1.) The standards confuse children.

This is perhaps the most common critique of Common Core math. As the new standards have been implemented (seldom perfectly) in participating states, districts, and schools, children have sometimes been assigned math problems that would make a structural engineer scratch her head. Parents accustomed to the “classic style” of teaching math—long worksheets of standard algorithms with one or two word problems at the bottom—worry about the unfamiliar presentation of their kids’ homework, and many opponents have delighted in picking apart often inscrutable questions. At the debate, Burris recited a confusing-sounding Common Core standard (1.OA.C.6) for teaching young students:

Here’s a first grade example. “Use strategies such as counting...

There’s apprehension in some ed-reform circles that things have gone sideways.

There’s the resistance to Common Core coming from the right and the left. There’s frustration with ESEA waivers. There’s the mess in Newark. There are twelve students demanding Harvard divorce Teach for America.

But each of these is, of course, an anecdote, and “data” is not the plural of “anecdote.” So are these chapters in a larger backlash-to-reform narrative, or are they just well-publicized exceptions to the reform-is-winning rule?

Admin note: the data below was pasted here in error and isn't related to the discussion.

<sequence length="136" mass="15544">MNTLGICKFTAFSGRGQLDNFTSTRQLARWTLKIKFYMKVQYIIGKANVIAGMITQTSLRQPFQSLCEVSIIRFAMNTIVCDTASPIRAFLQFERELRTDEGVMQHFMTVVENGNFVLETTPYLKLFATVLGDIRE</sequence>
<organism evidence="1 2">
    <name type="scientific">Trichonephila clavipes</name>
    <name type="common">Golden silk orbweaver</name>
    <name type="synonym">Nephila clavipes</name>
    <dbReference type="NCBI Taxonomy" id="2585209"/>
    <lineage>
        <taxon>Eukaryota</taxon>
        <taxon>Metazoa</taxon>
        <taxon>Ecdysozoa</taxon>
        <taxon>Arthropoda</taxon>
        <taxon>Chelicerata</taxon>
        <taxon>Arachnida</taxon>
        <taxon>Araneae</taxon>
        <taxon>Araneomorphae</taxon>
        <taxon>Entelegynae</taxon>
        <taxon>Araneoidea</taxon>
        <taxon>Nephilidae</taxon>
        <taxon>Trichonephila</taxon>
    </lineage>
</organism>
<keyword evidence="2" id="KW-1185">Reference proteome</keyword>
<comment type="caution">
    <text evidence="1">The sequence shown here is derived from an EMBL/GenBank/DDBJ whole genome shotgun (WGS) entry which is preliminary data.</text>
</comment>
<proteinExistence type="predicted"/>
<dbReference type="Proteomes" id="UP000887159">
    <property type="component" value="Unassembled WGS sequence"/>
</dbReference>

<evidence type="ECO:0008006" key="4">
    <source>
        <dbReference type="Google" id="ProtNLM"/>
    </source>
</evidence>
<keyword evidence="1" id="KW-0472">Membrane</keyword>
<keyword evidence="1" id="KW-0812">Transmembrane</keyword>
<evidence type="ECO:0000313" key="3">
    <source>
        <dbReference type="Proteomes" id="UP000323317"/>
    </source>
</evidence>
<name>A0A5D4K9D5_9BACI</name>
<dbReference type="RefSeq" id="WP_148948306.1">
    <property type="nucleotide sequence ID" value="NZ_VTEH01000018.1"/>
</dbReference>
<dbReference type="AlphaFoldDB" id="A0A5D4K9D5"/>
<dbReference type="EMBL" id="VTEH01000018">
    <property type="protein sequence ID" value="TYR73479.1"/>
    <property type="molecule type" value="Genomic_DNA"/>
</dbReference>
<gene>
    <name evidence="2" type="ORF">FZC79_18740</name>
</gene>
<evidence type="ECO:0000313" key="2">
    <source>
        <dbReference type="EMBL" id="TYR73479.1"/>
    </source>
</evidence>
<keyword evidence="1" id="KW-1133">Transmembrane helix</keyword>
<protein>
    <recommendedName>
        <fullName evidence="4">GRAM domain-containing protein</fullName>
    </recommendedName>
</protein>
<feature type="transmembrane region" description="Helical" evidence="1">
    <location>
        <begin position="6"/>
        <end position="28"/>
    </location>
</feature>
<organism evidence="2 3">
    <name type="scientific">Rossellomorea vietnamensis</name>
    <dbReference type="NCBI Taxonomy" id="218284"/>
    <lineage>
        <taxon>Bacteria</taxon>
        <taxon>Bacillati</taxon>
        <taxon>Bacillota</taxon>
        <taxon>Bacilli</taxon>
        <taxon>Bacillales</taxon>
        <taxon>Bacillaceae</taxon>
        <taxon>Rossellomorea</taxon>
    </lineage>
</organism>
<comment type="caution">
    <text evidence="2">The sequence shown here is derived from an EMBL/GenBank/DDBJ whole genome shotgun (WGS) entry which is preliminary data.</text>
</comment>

I’ve spent some time going through four recent surveys of the views of the public, educators, parents, and insiders. They offer encouragement to the reform community, though with one important exception. In short, many of today’s most prominent reforms are quite popular, but it looks like folks are perturbed by a meddlesome Uncle Sam. (If you have time, I recommend your taking a gander at the data from Education Next, Phi Delta Kappan, Whiteboard Advisors, and Education Post.)

Consistent with public opinion data going back decades, today’s Americans think their local schools are doing fine, but they think schools in the rest of the nation are seriously troubled. Whether you ask the public or parents, only 1–4 percent believe the nation’s schools deserve an A.

Though people rate their local schools much higher, there’s broad agreement that low-income kids, even in our esteemed local schools, aren’t getting what they need....